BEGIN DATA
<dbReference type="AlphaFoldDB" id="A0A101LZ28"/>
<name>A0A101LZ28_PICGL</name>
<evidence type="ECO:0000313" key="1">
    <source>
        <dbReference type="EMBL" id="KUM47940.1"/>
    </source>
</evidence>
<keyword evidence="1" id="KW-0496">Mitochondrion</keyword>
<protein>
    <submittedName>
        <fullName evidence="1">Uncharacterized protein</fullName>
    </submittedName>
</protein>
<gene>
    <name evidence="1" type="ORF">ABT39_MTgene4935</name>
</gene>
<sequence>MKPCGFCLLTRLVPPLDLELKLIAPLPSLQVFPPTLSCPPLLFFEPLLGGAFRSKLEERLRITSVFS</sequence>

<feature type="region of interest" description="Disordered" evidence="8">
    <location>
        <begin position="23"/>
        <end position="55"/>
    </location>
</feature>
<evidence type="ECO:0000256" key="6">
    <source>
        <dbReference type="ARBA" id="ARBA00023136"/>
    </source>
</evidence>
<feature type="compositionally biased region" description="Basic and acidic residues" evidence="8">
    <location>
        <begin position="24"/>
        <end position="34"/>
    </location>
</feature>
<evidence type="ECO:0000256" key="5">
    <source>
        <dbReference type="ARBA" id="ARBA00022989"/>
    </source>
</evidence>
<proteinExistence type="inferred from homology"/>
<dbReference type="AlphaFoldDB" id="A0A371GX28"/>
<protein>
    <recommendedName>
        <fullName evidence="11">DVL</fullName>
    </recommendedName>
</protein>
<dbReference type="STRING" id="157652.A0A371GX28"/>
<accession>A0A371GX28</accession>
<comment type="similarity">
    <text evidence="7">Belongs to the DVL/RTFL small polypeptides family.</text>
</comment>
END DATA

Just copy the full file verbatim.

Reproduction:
<dbReference type="AlphaFoldDB" id="A0A101LZ28"/>
<name>A0A101LZ28_PICGL</name>
<evidence type="ECO:0000313" key="1">
    <source>
        <dbReference type="EMBL" id="KUM47940.1"/>
    </source>
</evidence>
<keyword evidence="1" id="KW-0496">Mitochondrion</keyword>
<protein>
    <submittedName>
        <fullName evidence="1">Uncharacterized protein</fullName>
    </submittedName>
</protein>
<gene>
    <name evidence="1" type="ORF">ABT39_MTgene4935</name>
</gene>
<sequence>MKPCGFCLLTRLVPPLDLELKLIAPLPSLQVFPPTLSCPPLLFFEPLLGGAFRSKLEERLRITSVFS</sequence>

<feature type="region of interest" description="Disordered" evidence="8">
    <location>
        <begin position="23"/>
        <end position="55"/>
    </location>
</feature>
<evidence type="ECO:0000256" key="6">
    <source>
        <dbReference type="ARBA" id="ARBA00023136"/>
    </source>
</evidence>
<feature type="compositionally biased region" description="Basic and acidic residues" evidence="8">
    <location>
        <begin position="24"/>
        <end position="34"/>
    </location>
</feature>
<evidence type="ECO:0000256" key="5">
    <source>
        <dbReference type="ARBA" id="ARBA00022989"/>
    </source>
</evidence>
<proteinExistence type="inferred from homology"/>
<dbReference type="AlphaFoldDB" id="A0A371GX28"/>
<protein>
    <recommendedName>
        <fullName evidence="11">DVL</fullName>
    </recommendedName>
</protein>
<dbReference type="STRING" id="157652.A0A371GX28"/>
<accession>A0A371GX28</accession>
<comment type="similarity">
    <text evidence="7">Belongs to the DVL/RTFL small polypeptides family.</text>
</comment>